Connective Tissue

Connective tissue is characterized by large amounts of extracellular material in the spaces between the connective tissue cells. This extracellular material may be of various types and arrangements and, on this basis, several types of connective tissues are recognized: (1) connective tissue proper, (2) cartilage, (3) bone, and (4) blood. Blood is usually classified as connective tissue because about half its volume is composed of an extracellular fluid known as plasma.

Connective tissue proper includes a variety of subtypes. An example of loose connective tissue (or areolar tissue) is the dermis of the skin (see fig. 1.13). This connective tissue consists of scattered fibrous proteins, called collagen, and tissue fluid, which provides abundant space for the entry of blood and lymphatic vessels and nerve fibers. Another type of connective tissue proper, dense fibrous connective tissue, contains densely packed fibers of collagen that may be irregularly or regularly arranged. Dense irregular connective tissue (fig. 1.16) contains a meshwork of randomly oriented collagen fibers that resist forces applied from many directions. This tissue forms the tough capsules and sheaths surrounding organs. Tendons, which connect muscle to bone, and ligaments, which connect bones together at joints, are examples of dense regular connective tissue. The collagen fibers of this tissue are oriented in the same direction (fig. 1.17).

Fox: Human Physiology, I 1. The Study of Body I Text I I © The McGraw-Hill

Eighth Edition Function Companies, 2003


Connective -tissue

Epithelial cord or tubule

Cells from surface epithelium grow down into underlying tissue

If exocrine gland forms

If endocrine gland forms

Connecting cells persist to form duct

Deepest cells become secretory



Formation Exocrine Glands

Deepest cells remain to secrete

Connecting cells disappear

Deepest cells remain to secrete into capillaries

■ Figure 1.14 The formation of exocrine and endocrine glands from epithelial membranes. Note that exocrine glands retain a duct that can carry their secretion to the surface of the epithelial membrane, whereas endocrine glands are ductless.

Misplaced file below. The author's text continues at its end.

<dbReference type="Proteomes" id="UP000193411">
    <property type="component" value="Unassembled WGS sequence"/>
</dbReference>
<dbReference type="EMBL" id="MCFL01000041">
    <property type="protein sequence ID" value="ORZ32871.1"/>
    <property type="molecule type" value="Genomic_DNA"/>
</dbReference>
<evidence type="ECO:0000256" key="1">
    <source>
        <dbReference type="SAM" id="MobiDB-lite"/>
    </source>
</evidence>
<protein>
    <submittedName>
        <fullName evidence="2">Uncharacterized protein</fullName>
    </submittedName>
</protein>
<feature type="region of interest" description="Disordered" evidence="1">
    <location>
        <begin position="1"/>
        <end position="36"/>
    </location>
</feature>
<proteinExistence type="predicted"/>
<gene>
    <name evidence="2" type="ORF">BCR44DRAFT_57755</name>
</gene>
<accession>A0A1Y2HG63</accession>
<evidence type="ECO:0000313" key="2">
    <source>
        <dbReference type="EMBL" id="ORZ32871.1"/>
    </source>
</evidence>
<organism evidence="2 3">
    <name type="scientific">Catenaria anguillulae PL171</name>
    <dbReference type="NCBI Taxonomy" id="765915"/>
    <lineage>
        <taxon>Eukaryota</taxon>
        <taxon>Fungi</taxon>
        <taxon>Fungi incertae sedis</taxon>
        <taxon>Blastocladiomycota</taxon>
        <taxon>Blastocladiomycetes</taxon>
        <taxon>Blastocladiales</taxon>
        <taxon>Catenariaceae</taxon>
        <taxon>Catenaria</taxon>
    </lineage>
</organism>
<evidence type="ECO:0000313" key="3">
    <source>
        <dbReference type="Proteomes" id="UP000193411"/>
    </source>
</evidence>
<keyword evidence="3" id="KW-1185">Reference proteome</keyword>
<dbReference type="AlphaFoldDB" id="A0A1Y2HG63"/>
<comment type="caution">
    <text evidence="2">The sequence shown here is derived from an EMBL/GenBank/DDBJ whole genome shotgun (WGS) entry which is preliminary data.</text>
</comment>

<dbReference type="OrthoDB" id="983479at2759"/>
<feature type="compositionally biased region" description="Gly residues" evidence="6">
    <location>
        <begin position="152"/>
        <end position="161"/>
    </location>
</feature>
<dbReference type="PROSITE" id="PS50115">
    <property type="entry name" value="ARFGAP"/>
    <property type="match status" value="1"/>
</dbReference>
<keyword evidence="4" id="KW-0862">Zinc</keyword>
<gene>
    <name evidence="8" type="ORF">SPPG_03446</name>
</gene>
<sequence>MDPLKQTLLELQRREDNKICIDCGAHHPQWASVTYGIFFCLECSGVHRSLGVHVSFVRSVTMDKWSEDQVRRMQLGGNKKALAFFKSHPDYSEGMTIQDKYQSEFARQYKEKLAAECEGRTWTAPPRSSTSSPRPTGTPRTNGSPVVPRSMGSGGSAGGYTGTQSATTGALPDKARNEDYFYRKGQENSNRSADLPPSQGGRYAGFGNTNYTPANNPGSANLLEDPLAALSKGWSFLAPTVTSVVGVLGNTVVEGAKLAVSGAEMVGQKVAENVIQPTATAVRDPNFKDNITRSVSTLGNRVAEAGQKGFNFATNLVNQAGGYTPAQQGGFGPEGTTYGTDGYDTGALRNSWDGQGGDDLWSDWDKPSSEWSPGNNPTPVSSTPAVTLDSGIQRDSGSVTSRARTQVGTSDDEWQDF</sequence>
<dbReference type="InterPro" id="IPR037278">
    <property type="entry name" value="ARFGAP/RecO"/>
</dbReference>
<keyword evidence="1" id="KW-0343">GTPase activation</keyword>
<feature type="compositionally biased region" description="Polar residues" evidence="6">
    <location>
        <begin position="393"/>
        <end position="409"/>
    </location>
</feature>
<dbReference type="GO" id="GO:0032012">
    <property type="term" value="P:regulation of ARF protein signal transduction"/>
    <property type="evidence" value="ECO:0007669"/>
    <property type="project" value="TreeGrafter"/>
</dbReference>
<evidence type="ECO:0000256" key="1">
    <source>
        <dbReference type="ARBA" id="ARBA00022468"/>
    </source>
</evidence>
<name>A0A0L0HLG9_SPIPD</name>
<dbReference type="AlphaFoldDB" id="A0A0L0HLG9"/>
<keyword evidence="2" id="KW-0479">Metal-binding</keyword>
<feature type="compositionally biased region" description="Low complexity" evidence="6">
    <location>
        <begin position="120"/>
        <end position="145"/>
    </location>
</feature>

Secretory portion —

Secretory portion —

SimPle tubular Simple acinar ir ir

Branched Acinar
Simple branched acinar

■ Figure 1.15 The structure of exocrine glands. Exocrine glands may be simple invaginations of epithelial membranes, or they may be more complex derivatives.

Fox: Human Physiology, Eighth Edition

1. The Study of Body Function


© The McGraw-Hill Companies, 2003

Chapter One

Exocrine Gland Epithelial Tissue
Collagen proteins

■ Figure 1.16 A photomicrograph of dense irregular connective tissue. Notice the tightly packed, irregularly arranged collagen proteins.



Labeled Ddiagram Epithelia

■ Figure 1.17 Dense regular connective tissue. (a) Labeled diagram and (b) photomicrograph of a tendon. Notice the dense regular arrangement of collagenous fibers.

Adipose tissue is a specialized type of loose connective tissue. Each adipose cell, or adipocyte, has its cytoplasm stretched around a central globule of fat (fig. 1.18). The synthesis and breakdown of fat are accomplished by enzymes within the cytoplasm of the adipocytes.

Cartilage consists of cells, called chondrocytes, surrounded by a semisolid ground substance that imparts elastic properties to the tissue. Cartilage is a type of supportive and protective tissue commonly called "gristle." It forms the precursor to many bones that develop in the fetus and persists at the articular (joint) surfaces on the bones at all movable joints in adults.

Bone is produced as concentric layers, or lamellae, of calcified material laid around blood vessels. The bone-forming cells, or osteoblasts, surrounded by their calcified products, become trapped within cavities called lacunae. The trapped cells, which are now called osteocytes, remain alive because they are

Fat Globule Connective Tissue Diagram